America helped pull Colombia back from the brink. Now what?
Paths to progress
American aid was crucial in helping Colombia defeat a decades-long insurgency. The question is what role the US should play now.
Washington — After 15 years and $10 billion, the United States aid program known as Plan Colombia has helped put the country on the verge of peace for the first time in more than half a century.
The Colombian government is in the final stages of peace negotiations with rebels from the FARC, the last major guerrilla group fighting in Colombia’s war. The two parties are expected to sign a final peace accord at the end of March.
So as Colombian President Juan Manuel Santos takes a victory lap in Washington this week, the question is: What is Washington’s role now?
Mr. Santos wants to keep the money flowing. But there are questions about whether an aid program built to defeat a rebel insurgency can be changed to consolidate peace.
Not everyone is confident that it can. But the price of not trying could be worse, some say.
At a time when the US is trying to help other states on the verge of failure, its decade-and-a-half partnership with Colombia is an important example of when intervention worked, some regional experts say. If the US can get the next phase right, and help prevent backsliding, they add, it could send a positive message.
“Colombia has been a success story, and there haven’t been too many of those recently, if you look at Iraq and Afghanistan and so forth,” says Michael Shifter, president of the Inter-American Dialogue in Washington. “So in the future, in other circumstances where the opportunity or need for collaboration presents itself, I think [the US] wants to be able to point to this as a collaboration that worked.“
In recent years, annual US assistance to Colombia has been in the $300 million range, down from a high of $1 billion in the darkest years when, as even Santos acknowledges, Colombia was on the verge of becoming a failed state.
Obama is expected to propose increasing annual assistance to $500 million. But the path for shifting from what has largely been a security and drug-interdiction program – with emphasis on building the Colombian armed forces – is not obvious.
Even Santos joked at one of his Washington stops Wednesday that Plan Colombia has left his country in possession of the second-largest fleet of Black Hawk helicopters in the world (after the US, of course).
Some longtime critics of Plan Colombia and its military emphasis say the US has the opportunity to help heal the country’s deep social divides – returning Colombians displaced by war to their homes and achieving justice for the war’s victims, for instance.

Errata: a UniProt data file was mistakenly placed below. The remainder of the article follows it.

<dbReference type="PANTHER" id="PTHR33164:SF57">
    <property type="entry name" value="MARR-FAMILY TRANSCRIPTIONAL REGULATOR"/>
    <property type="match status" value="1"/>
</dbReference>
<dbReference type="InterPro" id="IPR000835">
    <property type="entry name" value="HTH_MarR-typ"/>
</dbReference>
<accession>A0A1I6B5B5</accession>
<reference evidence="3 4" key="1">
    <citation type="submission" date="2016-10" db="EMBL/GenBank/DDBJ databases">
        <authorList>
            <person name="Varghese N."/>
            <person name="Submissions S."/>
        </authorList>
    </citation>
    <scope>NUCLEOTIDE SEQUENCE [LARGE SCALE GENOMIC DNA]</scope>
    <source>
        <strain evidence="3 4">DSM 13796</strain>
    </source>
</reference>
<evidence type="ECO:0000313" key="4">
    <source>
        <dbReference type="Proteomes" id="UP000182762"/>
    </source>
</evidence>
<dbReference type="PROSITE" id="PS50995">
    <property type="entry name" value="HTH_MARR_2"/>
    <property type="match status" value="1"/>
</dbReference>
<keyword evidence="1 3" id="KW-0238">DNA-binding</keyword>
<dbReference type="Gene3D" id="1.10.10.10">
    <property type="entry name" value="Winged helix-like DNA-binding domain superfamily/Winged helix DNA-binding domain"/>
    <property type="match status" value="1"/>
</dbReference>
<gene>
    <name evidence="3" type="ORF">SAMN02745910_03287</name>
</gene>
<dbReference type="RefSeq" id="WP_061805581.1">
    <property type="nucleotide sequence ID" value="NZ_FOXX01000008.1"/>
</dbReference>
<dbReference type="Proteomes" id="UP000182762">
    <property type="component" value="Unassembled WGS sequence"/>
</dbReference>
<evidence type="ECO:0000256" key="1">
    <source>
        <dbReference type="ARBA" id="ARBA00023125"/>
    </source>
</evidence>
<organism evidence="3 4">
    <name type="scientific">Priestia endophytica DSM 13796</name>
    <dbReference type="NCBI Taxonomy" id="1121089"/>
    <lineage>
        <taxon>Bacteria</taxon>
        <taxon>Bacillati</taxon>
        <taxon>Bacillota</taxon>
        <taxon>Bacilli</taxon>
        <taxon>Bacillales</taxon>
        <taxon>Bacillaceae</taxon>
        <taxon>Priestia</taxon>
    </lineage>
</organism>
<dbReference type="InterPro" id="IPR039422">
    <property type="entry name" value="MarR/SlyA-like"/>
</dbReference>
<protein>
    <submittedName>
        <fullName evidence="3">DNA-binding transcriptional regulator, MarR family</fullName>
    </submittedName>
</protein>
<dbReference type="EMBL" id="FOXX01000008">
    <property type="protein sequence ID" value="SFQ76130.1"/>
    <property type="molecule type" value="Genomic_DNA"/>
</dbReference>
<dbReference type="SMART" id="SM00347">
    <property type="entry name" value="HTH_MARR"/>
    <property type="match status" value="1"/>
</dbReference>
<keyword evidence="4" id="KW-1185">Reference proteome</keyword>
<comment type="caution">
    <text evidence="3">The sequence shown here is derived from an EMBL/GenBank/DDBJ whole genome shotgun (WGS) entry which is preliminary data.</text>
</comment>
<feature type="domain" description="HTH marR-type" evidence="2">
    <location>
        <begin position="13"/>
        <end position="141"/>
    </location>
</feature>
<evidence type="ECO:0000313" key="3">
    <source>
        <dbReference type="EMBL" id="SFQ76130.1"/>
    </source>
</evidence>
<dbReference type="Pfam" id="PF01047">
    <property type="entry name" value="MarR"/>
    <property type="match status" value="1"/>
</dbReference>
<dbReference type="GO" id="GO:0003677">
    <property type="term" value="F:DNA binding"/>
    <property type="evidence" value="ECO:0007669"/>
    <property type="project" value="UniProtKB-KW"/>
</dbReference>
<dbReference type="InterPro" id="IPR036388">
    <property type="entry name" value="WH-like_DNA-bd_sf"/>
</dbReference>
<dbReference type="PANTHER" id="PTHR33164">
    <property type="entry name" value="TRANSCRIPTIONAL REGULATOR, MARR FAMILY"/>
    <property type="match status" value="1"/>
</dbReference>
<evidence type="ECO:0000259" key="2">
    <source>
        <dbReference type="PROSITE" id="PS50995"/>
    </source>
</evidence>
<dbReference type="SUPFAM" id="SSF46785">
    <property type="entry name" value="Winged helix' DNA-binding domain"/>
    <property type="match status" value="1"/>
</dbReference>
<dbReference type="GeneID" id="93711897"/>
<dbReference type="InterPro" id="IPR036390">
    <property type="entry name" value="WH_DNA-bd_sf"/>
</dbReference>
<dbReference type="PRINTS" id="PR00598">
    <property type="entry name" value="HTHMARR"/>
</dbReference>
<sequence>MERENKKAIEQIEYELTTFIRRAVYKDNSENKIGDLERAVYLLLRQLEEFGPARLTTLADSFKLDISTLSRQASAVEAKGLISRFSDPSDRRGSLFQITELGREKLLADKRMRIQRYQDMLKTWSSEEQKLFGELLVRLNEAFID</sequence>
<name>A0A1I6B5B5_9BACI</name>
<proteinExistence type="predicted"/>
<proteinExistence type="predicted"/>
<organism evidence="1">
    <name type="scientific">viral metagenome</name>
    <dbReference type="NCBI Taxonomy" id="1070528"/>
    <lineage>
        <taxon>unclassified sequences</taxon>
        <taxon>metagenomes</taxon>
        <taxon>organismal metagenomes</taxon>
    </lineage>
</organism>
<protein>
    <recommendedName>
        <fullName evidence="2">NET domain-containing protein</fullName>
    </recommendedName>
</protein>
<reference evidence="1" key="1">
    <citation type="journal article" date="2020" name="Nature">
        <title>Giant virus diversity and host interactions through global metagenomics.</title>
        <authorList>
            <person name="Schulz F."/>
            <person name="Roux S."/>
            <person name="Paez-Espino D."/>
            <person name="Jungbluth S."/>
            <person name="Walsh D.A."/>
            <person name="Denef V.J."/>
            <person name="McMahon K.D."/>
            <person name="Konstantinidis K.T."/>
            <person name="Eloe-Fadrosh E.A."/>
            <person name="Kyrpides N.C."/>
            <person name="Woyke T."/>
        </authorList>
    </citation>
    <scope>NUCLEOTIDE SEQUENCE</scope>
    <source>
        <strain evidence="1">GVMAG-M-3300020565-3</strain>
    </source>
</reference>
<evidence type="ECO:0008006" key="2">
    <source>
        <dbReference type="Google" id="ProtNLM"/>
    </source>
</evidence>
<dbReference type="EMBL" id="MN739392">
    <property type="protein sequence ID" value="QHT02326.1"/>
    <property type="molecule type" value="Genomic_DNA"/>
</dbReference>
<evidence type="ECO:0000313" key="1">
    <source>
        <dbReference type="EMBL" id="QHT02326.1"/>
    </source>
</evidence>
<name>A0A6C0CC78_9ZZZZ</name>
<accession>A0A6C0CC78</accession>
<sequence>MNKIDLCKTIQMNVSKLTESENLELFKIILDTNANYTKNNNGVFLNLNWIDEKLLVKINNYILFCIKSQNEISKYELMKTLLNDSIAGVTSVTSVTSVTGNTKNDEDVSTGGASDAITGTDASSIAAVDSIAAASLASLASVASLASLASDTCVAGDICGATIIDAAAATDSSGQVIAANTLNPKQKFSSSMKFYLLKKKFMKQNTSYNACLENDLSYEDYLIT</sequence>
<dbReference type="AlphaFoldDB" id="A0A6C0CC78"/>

The years of Plan Colombia have corresponded with a rise in human rights abuses, note the Washington Office on Latin America (WOLA) and the Latin America Working Group Education Fund.
“The coming years will give the United States a chance to improve on [past] failures,” the two groups said in a joint statement.
US assistance should now focus on improving human rights and labor rights for minority and indigenous communities, extending services and education to “neglected” areas of the country, and encouraging the US-trained armed forces to transition away from a focus on internal security to external defense.
The two groups also want the US to encourage the Colombian government to press for a peace deal with the last holdout from the peace process, the ELN guerrilla group.
But others say it is unlikely the US will completely shift away from drug interdiction efforts. Colombia remains the world’s largest producer of coca, the raw material for cocaine, and the country’s coca production is rising. Santos repeatedly underscores the threat of organized crime taking over the drug trade the FARC once controlled.
“I sense an openness in Washington to shifting the emphasis [of US aid] from what it has been, but as Santos said, there are still serious problems” in the areas that Plan Colombia traditionally addressed, says Mr. Shifter of the Inter-American Dialogue.
Beyond that, he adds, is the pressure to use that money for other needs.
“The US has stood with Colombia for 15 years,” Shifter says. “With everything else that’s going on in the world and all the priorities the US has to juggle, I just don’t know how long this [support] can last.”